Fast Fashion’s Eco Impact


Charlotte Dowdy

H&M’s storefront at Fair Oaks Mall in Fairfax, VA. The UN Alliance for Sustainable Fashion says that the average consumer buys up to 60% more clothes than they did 15 years ago.

These days, trendy, cheap clothes are available at the tap of a button. That seems great for consumers, but is it really? H&M and other fast fashion stores, like SHEIN and Forever 21, aren’t as virtuous for the environment or their workers. 

The Cambridge Dictionary defines fast fashion as “clothes that are made and sold cheaply, so that people can buy new clothes often.” Just one issue: the fast fashion industry is responsible for 8-10% of global greenhouse gas emissions, according to the UN Alliance for Sustainable Fashion. And, as the EPA reports, about 85% of all textiles in the US end up in landfills or are burned.


“Fast fashion is pretty bad, ethically speaking,” freshman Noah Nguyen said. “When you’re buying from places like SHEIN, it is bad quality clothes for dirt cheap. It seems like child labor, unpaid labor, or taking shortcuts with adverse effects on the environment is usually the only way distributors can make the clothes for that price. And when the clothes go out of style, they end up in landfills, which isn’t great.”


In 2021, it’s easier than ever to purchase clothes. The UN Alliance for Sustainable Fashion says that the average consumer buys up to 60% more clothes than they did 15 years ago. Tik-Tok and micro-trends are partly to blame. Micro-trends are smaller trends that rise in popularity in days or weeks- and fall even quicker. As of writing, sweater vests are hugely popular. On H&M’s website, the cheapest of the bunch is $12.99, and the most expensive is $39.99. In contrast, a hand-knit sweater from Etsy starts from $76.50. Instead of buying one sweater that will last a long time, consumers purchase multiple iterations from fast fashion stores that will end up in a Goodwill in six months.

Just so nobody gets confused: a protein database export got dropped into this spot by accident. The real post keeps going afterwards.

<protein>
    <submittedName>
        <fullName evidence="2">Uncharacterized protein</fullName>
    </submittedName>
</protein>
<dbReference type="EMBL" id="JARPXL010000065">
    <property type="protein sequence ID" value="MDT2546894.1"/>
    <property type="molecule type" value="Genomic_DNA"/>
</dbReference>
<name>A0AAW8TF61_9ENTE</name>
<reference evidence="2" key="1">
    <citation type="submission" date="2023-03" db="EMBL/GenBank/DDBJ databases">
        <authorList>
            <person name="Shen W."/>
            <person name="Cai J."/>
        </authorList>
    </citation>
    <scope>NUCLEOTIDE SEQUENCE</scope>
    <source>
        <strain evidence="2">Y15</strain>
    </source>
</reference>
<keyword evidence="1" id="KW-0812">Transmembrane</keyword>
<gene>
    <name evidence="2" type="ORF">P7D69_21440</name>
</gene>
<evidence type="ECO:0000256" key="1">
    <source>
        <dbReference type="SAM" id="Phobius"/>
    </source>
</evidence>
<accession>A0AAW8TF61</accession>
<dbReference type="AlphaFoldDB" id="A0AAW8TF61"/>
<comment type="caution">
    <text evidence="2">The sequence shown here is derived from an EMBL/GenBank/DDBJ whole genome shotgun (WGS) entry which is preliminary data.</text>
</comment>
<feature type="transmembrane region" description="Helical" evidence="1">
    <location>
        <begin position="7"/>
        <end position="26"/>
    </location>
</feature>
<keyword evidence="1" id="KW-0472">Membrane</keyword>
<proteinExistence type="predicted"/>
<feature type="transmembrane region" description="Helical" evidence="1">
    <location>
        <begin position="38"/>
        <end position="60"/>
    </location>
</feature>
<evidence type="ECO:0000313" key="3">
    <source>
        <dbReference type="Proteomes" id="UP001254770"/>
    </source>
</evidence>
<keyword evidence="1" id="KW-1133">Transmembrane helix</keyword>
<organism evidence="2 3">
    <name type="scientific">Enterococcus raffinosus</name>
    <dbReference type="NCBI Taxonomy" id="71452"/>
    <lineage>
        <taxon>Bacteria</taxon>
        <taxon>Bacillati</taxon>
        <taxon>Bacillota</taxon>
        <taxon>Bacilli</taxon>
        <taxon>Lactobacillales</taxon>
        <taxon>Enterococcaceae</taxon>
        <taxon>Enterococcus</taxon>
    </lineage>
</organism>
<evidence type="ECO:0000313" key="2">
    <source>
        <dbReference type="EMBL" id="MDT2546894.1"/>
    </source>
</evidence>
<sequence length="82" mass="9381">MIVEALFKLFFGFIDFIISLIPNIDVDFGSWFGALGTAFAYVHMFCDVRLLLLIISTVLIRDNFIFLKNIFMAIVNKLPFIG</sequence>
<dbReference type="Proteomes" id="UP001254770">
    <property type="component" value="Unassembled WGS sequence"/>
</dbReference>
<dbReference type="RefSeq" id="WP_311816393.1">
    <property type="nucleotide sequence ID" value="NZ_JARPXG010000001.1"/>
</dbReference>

That said, there’s no problem with experimenting. The issue is when it goes to excess. All over social media platforms like Tik-Tok, there are thousand-dollar SHEIN and Zara hauls where influencers share their latest purchases with eager followers. Micro-trends are featured on Tik-Tok’s elusive “for you page,” often shortened to FYP. And in no time, they are everywhere.


“Tik-Tok has a lot of trends that come and go, so people buy clothes more often, which is probably why fast fashion is a lot more popular now,” freshman Matipa Maimbo said. “It’s bad for the environment, but I can understand why people are buying it if it’s all they can afford.”


This raises a good point- what if Zara is all someone can pay for? ”It comes down to the corporations,” freshman Kate Nagler said. “Some of them could definitely afford to use better ethics practices, but they choose not to.” 


This is undoubtedly the case for H&M- during the 2020 fiscal year, they made $334 million, according to Statista. However, Good On You, a site that rates clothing brands on their ethics, has rated H&M “it’s a start,” which is staunchly at the middle of its ranking system. 


Although environmentalist efforts are gaining traction, there is still much progress to be made.  H&M’s website states that the company has plans to use only “recycled or other sustainably sourced materials by 2030.” They’ve also started a recycling program, where customers can drop off their old clothes to be reused or recycled. According to Good On You, it uses recycled and eco-friendly materials some of the time and has a policy to prevent deforestation in its supply chain. H&M also has a science-based target to lower its greenhouse gas emissions, however, there is no current evidence that it is on track to meet the goal.


While The Guardian says there are only 100 companies that account for 71% of the world’s greenhouse gas emissions, there are things everyday people can do to help slow down climate change. For example, a good alternative to fast fashion is thrift shopping, which has increased in popularity in recent years. Whether it’s corporations or social media that contribute to fast fashion’s disastrous effects on the environment, it’s clear that there is a problem- it’s just unclear exactly how to solve it.